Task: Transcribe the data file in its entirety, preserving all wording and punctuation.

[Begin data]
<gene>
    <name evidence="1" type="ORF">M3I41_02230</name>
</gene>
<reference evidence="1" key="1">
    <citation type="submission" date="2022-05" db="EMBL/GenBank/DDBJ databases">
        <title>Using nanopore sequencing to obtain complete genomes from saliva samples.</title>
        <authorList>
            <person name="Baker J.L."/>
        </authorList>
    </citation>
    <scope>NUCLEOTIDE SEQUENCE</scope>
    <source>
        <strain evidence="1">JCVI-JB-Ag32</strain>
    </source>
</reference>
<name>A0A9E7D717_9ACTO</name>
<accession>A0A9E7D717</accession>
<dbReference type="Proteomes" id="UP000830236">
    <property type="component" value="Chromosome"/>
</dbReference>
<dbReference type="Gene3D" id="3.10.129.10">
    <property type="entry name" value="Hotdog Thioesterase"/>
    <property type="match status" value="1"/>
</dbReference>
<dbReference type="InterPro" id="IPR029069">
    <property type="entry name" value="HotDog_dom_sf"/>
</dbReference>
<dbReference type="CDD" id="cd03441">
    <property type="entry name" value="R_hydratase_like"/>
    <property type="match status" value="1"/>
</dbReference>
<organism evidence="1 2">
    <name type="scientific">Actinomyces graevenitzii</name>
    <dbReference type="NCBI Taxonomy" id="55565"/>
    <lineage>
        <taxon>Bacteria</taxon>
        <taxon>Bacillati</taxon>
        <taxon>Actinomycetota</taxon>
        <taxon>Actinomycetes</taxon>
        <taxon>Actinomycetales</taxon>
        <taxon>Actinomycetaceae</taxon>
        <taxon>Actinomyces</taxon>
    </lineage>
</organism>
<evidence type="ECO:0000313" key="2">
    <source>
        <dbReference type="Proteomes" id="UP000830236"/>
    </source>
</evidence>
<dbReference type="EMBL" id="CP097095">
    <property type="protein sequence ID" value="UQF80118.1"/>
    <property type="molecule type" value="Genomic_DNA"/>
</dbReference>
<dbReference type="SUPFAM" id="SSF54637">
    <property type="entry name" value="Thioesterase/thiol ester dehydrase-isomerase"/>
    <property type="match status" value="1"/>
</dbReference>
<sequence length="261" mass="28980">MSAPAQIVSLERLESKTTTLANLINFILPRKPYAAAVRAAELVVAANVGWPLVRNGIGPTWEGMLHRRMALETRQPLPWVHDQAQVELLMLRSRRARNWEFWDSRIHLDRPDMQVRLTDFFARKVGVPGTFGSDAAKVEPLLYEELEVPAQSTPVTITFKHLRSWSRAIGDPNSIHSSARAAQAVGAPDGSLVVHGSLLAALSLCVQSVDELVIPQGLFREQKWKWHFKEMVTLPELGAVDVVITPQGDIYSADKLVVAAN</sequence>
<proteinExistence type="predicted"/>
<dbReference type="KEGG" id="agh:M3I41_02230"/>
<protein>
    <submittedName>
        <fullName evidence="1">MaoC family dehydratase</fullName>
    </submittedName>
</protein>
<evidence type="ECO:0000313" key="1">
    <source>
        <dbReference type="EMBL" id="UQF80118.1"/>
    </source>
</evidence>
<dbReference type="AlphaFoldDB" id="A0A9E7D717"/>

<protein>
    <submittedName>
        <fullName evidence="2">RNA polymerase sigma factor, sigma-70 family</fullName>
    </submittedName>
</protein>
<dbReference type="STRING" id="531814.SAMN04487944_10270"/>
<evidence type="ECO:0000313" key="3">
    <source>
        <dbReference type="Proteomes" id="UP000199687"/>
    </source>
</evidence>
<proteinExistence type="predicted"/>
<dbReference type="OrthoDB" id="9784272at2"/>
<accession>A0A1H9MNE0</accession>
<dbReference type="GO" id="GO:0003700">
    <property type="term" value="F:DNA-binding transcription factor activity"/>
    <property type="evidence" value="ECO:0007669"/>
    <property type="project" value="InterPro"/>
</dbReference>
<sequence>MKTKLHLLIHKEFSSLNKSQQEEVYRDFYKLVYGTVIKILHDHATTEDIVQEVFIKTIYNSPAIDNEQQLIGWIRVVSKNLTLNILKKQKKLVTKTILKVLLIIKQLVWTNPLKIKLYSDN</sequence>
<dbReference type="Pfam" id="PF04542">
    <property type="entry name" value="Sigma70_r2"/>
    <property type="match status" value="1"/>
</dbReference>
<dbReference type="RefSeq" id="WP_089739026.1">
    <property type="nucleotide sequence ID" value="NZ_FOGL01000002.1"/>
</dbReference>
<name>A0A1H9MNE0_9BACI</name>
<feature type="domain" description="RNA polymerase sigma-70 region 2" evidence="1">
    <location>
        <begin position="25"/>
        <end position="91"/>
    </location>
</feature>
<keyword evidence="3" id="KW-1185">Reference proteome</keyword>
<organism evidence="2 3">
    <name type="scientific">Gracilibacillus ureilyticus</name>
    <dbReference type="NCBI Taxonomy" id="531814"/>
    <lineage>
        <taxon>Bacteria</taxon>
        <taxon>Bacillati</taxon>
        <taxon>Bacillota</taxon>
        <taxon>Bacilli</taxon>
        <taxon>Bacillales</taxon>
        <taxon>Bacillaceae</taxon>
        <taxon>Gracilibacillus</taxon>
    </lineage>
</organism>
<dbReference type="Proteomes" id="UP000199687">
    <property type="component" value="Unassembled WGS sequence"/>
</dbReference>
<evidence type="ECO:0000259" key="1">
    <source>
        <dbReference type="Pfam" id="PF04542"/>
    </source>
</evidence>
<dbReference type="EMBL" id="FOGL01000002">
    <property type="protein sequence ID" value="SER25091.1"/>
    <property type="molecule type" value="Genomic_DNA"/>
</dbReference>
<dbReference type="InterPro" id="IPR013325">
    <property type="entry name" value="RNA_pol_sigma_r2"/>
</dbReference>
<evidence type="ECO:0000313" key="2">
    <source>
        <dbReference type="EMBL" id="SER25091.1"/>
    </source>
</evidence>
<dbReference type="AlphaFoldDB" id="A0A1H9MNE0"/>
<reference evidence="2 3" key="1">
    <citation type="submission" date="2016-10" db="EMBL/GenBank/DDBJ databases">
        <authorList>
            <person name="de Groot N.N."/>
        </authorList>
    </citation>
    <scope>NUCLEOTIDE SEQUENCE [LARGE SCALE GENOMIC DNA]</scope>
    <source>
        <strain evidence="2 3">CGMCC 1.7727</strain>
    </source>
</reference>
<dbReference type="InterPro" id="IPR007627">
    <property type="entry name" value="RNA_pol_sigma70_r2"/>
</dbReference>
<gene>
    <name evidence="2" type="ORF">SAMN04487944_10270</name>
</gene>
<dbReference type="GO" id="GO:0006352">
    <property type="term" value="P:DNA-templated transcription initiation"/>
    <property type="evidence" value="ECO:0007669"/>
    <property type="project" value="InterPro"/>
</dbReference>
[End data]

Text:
<gene>
    <name evidence="1" type="ORF">M3I41_02230</name>
</gene>
<reference evidence="1" key="1">
    <citation type="submission" date="2022-05" db="EMBL/GenBank/DDBJ databases">
        <title>Using nanopore sequencing to obtain complete genomes from saliva samples.</title>
        <authorList>
            <person name="Baker J.L."/>
        </authorList>
    </citation>
    <scope>NUCLEOTIDE SEQUENCE</scope>
    <source>
        <strain evidence="1">JCVI-JB-Ag32</strain>
    </source>
</reference>
<name>A0A9E7D717_9ACTO</name>
<accession>A0A9E7D717</accession>
<dbReference type="Proteomes" id="UP000830236">
    <property type="component" value="Chromosome"/>
</dbReference>
<dbReference type="Gene3D" id="3.10.129.10">
    <property type="entry name" value="Hotdog Thioesterase"/>
    <property type="match status" value="1"/>
</dbReference>
<dbReference type="InterPro" id="IPR029069">
    <property type="entry name" value="HotDog_dom_sf"/>
</dbReference>
<dbReference type="CDD" id="cd03441">
    <property type="entry name" value="R_hydratase_like"/>
    <property type="match status" value="1"/>
</dbReference>
<organism evidence="1 2">
    <name type="scientific">Actinomyces graevenitzii</name>
    <dbReference type="NCBI Taxonomy" id="55565"/>
    <lineage>
        <taxon>Bacteria</taxon>
        <taxon>Bacillati</taxon>
        <taxon>Actinomycetota</taxon>
        <taxon>Actinomycetes</taxon>
        <taxon>Actinomycetales</taxon>
        <taxon>Actinomycetaceae</taxon>
        <taxon>Actinomyces</taxon>
    </lineage>
</organism>
<evidence type="ECO:0000313" key="2">
    <source>
        <dbReference type="Proteomes" id="UP000830236"/>
    </source>
</evidence>
<dbReference type="EMBL" id="CP097095">
    <property type="protein sequence ID" value="UQF80118.1"/>
    <property type="molecule type" value="Genomic_DNA"/>
</dbReference>
<dbReference type="SUPFAM" id="SSF54637">
    <property type="entry name" value="Thioesterase/thiol ester dehydrase-isomerase"/>
    <property type="match status" value="1"/>
</dbReference>
<sequence length="261" mass="28980">MSAPAQIVSLERLESKTTTLANLINFILPRKPYAAAVRAAELVVAANVGWPLVRNGIGPTWEGMLHRRMALETRQPLPWVHDQAQVELLMLRSRRARNWEFWDSRIHLDRPDMQVRLTDFFARKVGVPGTFGSDAAKVEPLLYEELEVPAQSTPVTITFKHLRSWSRAIGDPNSIHSSARAAQAVGAPDGSLVVHGSLLAALSLCVQSVDELVIPQGLFREQKWKWHFKEMVTLPELGAVDVVITPQGDIYSADKLVVAAN</sequence>
<proteinExistence type="predicted"/>
<dbReference type="KEGG" id="agh:M3I41_02230"/>
<protein>
    <submittedName>
        <fullName evidence="1">MaoC family dehydratase</fullName>
    </submittedName>
</protein>
<evidence type="ECO:0000313" key="1">
    <source>
        <dbReference type="EMBL" id="UQF80118.1"/>
    </source>
</evidence>
<dbReference type="AlphaFoldDB" id="A0A9E7D717"/>

<protein>
    <submittedName>
        <fullName evidence="2">RNA polymerase sigma factor, sigma-70 family</fullName>
    </submittedName>
</protein>
<dbReference type="STRING" id="531814.SAMN04487944_10270"/>
<evidence type="ECO:0000313" key="3">
    <source>
        <dbReference type="Proteomes" id="UP000199687"/>
    </source>
</evidence>
<proteinExistence type="predicted"/>
<dbReference type="OrthoDB" id="9784272at2"/>
<accession>A0A1H9MNE0</accession>
<dbReference type="GO" id="GO:0003700">
    <property type="term" value="F:DNA-binding transcription factor activity"/>
    <property type="evidence" value="ECO:0007669"/>
    <property type="project" value="InterPro"/>
</dbReference>
<sequence>MKTKLHLLIHKEFSSLNKSQQEEVYRDFYKLVYGTVIKILHDHATTEDIVQEVFIKTIYNSPAIDNEQQLIGWIRVVSKNLTLNILKKQKKLVTKTILKVLLIIKQLVWTNPLKIKLYSDN</sequence>
<dbReference type="Pfam" id="PF04542">
    <property type="entry name" value="Sigma70_r2"/>
    <property type="match status" value="1"/>
</dbReference>
<dbReference type="RefSeq" id="WP_089739026.1">
    <property type="nucleotide sequence ID" value="NZ_FOGL01000002.1"/>
</dbReference>
<name>A0A1H9MNE0_9BACI</name>
<feature type="domain" description="RNA polymerase sigma-70 region 2" evidence="1">
    <location>
        <begin position="25"/>
        <end position="91"/>
    </location>
</feature>
<keyword evidence="3" id="KW-1185">Reference proteome</keyword>
<organism evidence="2 3">
    <name type="scientific">Gracilibacillus ureilyticus</name>
    <dbReference type="NCBI Taxonomy" id="531814"/>
    <lineage>
        <taxon>Bacteria</taxon>
        <taxon>Bacillati</taxon>
        <taxon>Bacillota</taxon>
        <taxon>Bacilli</taxon>
        <taxon>Bacillales</taxon>
        <taxon>Bacillaceae</taxon>
        <taxon>Gracilibacillus</taxon>
    </lineage>
</organism>
<dbReference type="Proteomes" id="UP000199687">
    <property type="component" value="Unassembled WGS sequence"/>
</dbReference>
<evidence type="ECO:0000259" key="1">
    <source>
        <dbReference type="Pfam" id="PF04542"/>
    </source>
</evidence>
<dbReference type="EMBL" id="FOGL01000002">
    <property type="protein sequence ID" value="SER25091.1"/>
    <property type="molecule type" value="Genomic_DNA"/>
</dbReference>
<dbReference type="InterPro" id="IPR013325">
    <property type="entry name" value="RNA_pol_sigma_r2"/>
</dbReference>
<evidence type="ECO:0000313" key="2">
    <source>
        <dbReference type="EMBL" id="SER25091.1"/>
    </source>
</evidence>
<dbReference type="AlphaFoldDB" id="A0A1H9MNE0"/>
<reference evidence="2 3" key="1">
    <citation type="submission" date="2016-10" db="EMBL/GenBank/DDBJ databases">
        <authorList>
            <person name="de Groot N.N."/>
        </authorList>
    </citation>
    <scope>NUCLEOTIDE SEQUENCE [LARGE SCALE GENOMIC DNA]</scope>
    <source>
        <strain evidence="2 3">CGMCC 1.7727</strain>
    </source>
</reference>
<dbReference type="InterPro" id="IPR007627">
    <property type="entry name" value="RNA_pol_sigma70_r2"/>
</dbReference>
<gene>
    <name evidence="2" type="ORF">SAMN04487944_10270</name>
</gene>
<dbReference type="GO" id="GO:0006352">
    <property type="term" value="P:DNA-templated transcription initiation"/>
    <property type="evidence" value="ECO:0007669"/>
    <property type="project" value="InterPro"/>
</dbReference>